'How many people did I kill?' Nurse's emotional TikTok confession

·2-min read

An ICU nurse in the US has made a tearful admission to TikTok, admitting she feels responsible for people that died during the height of the Covid pandemic on her ward, due to lack of resources.

In the clip, a user going by the name of Sunny Brooke from Arkansas, explains that she cared for Covid patients during the first wave of the pandemic and has only just begun to process the mental toll it took on her.

This included having to prioritise some patients over others, which she said was one of the "worst things" nurses had to endure.

Screenshot from Sunny Brooke's TikTok close up of her face book straight.
Sunny Brooke's emotional TikTok has been viewed over 910,000 times. Source: TikTok

Ms Brooke explained they ran out of "everything" — including ICU beds and ventilators — and as a result had an overflow of patients that needed critical care. 

Hospitals overrun with Covid patients

Ms Brooke, who doesn't post TikToks under her real name due to fear that Covid deniers will find and harass her, reflected on not being able to provide everyone with the care they needed.

"We had all these high acuity patients that would've been in ICU if we had an available bed, or some would've been ventilated if we'd had a vent," she explained.

"When [higher care positions] became available, a lot of the time nurse would be asked 'who do you think needs this bed the most?'"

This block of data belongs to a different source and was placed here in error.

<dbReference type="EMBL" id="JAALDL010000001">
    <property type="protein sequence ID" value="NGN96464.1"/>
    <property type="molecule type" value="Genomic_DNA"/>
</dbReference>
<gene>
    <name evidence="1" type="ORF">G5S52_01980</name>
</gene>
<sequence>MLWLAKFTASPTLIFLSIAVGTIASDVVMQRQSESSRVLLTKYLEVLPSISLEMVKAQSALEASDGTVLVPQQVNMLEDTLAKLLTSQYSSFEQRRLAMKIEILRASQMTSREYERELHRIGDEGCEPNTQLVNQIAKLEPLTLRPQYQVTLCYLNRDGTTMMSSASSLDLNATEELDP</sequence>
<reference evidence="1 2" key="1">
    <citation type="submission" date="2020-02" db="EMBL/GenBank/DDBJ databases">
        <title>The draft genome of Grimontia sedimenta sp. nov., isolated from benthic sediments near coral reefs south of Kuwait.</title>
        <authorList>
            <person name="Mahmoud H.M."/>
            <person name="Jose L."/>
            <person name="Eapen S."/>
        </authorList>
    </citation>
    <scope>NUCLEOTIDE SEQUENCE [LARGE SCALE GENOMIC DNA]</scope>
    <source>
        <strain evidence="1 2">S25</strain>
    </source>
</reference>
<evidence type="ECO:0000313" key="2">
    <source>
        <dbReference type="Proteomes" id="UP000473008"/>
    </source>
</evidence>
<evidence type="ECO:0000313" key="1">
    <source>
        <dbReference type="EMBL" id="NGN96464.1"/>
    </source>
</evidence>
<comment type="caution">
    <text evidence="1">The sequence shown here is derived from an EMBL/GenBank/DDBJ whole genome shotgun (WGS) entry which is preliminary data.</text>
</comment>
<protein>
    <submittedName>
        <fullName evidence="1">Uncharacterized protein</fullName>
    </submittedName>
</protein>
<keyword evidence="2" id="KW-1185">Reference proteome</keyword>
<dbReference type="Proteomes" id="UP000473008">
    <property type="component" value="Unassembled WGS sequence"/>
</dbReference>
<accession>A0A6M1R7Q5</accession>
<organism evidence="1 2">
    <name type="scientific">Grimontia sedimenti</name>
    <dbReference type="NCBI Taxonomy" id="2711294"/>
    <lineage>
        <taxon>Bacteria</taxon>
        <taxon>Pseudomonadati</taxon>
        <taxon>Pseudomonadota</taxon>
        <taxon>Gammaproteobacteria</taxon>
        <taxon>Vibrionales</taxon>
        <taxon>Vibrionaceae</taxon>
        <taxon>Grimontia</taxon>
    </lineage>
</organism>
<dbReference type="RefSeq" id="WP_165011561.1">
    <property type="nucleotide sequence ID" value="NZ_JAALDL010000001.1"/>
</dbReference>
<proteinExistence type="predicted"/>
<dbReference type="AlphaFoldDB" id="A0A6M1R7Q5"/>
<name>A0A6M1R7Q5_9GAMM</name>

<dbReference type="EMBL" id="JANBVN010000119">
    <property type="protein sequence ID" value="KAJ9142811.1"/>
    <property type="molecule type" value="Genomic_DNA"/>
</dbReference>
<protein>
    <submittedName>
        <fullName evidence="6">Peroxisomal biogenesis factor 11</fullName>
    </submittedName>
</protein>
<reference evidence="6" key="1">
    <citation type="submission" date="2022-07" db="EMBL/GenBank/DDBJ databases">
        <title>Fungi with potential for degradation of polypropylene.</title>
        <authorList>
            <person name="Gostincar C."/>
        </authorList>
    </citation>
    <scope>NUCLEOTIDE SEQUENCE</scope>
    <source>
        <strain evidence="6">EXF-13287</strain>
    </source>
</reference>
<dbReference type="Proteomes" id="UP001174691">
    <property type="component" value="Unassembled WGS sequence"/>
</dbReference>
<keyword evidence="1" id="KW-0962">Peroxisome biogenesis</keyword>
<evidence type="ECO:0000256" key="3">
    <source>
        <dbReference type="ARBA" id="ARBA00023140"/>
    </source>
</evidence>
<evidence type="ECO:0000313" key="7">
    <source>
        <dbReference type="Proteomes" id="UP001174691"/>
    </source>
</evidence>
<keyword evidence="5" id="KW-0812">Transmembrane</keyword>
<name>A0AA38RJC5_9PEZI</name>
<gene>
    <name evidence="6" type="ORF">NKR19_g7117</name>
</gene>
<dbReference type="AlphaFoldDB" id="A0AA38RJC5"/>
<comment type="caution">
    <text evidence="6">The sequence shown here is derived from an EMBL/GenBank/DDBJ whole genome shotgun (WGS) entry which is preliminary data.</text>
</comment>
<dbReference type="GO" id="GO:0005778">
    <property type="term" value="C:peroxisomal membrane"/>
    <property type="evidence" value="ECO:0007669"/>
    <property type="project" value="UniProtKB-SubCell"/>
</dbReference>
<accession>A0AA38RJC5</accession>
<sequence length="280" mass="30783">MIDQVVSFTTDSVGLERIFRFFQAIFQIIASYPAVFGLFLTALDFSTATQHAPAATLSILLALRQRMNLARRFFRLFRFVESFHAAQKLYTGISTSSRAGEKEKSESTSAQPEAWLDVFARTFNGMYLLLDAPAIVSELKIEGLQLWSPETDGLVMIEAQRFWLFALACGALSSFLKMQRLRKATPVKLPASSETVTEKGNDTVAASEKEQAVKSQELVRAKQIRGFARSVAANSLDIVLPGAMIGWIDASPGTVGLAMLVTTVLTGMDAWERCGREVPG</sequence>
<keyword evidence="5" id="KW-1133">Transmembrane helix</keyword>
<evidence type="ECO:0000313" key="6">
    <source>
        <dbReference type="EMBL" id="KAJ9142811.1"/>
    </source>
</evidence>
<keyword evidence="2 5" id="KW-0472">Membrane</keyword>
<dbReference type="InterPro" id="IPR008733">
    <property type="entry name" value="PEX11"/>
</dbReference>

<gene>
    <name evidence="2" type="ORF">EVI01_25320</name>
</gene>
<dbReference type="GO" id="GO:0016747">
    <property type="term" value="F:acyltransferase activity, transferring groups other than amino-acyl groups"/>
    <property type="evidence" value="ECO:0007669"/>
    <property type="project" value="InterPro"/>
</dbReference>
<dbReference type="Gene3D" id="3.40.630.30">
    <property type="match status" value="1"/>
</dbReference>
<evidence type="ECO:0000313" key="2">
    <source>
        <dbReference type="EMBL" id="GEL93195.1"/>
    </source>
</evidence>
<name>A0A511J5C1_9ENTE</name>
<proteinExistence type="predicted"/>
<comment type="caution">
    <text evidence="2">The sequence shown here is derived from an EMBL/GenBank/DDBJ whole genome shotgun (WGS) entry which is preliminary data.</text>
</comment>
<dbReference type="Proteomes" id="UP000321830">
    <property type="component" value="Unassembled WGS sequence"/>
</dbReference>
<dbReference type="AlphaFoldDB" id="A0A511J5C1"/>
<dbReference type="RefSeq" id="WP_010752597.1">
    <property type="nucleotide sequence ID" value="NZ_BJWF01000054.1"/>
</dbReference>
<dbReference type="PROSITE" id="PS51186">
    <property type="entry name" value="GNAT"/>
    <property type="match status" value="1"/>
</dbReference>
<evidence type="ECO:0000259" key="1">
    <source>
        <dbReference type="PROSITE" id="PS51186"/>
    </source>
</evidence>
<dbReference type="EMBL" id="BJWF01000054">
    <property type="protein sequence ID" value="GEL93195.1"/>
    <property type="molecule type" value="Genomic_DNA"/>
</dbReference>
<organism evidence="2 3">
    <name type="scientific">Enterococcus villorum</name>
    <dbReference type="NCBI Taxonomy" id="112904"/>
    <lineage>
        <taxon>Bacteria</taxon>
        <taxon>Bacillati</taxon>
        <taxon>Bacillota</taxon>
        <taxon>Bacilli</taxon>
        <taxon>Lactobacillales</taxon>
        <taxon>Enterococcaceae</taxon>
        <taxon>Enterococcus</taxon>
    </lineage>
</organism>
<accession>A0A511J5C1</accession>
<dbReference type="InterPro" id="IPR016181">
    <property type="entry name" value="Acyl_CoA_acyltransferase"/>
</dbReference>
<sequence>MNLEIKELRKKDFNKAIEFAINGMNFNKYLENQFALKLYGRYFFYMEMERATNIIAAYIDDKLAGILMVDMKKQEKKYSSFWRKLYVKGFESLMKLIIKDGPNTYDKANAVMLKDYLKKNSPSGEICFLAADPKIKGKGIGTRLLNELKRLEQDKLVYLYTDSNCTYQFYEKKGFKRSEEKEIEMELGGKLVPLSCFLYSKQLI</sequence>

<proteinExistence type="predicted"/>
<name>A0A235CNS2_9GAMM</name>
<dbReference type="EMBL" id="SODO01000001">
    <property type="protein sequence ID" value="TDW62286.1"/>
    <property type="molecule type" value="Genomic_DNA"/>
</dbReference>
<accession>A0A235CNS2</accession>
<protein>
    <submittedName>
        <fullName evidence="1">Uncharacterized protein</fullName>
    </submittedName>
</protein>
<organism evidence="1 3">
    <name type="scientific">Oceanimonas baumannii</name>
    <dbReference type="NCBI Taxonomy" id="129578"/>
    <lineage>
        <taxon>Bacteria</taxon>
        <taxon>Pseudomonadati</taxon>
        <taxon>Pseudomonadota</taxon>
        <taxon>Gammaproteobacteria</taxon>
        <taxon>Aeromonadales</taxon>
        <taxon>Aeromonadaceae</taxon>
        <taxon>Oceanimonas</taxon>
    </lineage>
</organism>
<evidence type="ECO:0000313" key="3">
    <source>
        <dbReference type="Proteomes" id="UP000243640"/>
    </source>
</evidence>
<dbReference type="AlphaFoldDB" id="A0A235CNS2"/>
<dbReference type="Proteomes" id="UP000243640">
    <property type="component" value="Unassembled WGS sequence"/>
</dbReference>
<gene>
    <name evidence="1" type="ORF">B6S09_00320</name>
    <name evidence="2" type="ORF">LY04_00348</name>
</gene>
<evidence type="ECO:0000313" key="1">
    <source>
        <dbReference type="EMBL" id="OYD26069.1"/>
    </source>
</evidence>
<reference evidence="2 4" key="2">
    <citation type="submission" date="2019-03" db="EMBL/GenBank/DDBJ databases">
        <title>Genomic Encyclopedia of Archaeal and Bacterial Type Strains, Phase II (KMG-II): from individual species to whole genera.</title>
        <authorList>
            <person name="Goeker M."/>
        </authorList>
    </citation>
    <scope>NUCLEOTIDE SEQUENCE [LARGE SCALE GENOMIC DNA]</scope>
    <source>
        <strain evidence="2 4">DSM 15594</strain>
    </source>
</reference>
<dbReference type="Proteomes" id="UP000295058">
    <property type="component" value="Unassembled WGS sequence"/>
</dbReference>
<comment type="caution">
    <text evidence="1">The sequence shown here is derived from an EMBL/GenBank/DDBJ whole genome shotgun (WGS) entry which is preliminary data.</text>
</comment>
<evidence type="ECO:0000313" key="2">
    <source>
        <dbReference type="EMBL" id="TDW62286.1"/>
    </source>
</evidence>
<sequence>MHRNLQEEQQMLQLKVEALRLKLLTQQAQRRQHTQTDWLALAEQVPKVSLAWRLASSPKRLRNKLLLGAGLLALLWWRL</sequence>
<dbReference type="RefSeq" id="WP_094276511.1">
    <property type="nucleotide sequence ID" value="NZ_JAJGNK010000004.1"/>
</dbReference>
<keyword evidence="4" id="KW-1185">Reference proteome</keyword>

"They all needed it," the nurse said, before emotionally saying, "how many people did I kill?"

"How many people did I condemn to death because I recommended somebody else who had a better chance?"

Ms Brooke continued saying the decisions weren't made randomly or lightly — but she still carries the guilt with her over decisions made.

"How many people died because of my suggestion. How do you live with yourself after that?

"I'm sorry," she finished the emotional video. "I really am sorry."

In an earlier interview with CNN, Ms Brooke said many people approach her in public, including relatives who had lost loved ones that she had been caring for and Covid-deniers.

"We had people accuse us of giving their loved one something else so that they would die and we could report it as Covid.

"We heard it more than once that we were fudging the numbers, or we were killing people on purpose to make Covid look like it was worse than it was, or to make it look real when it wasn't," she said.

According to the Center for Disease Control and Prevention, 53.8 per cent of America's population are fully vaccinated against Covid-19.

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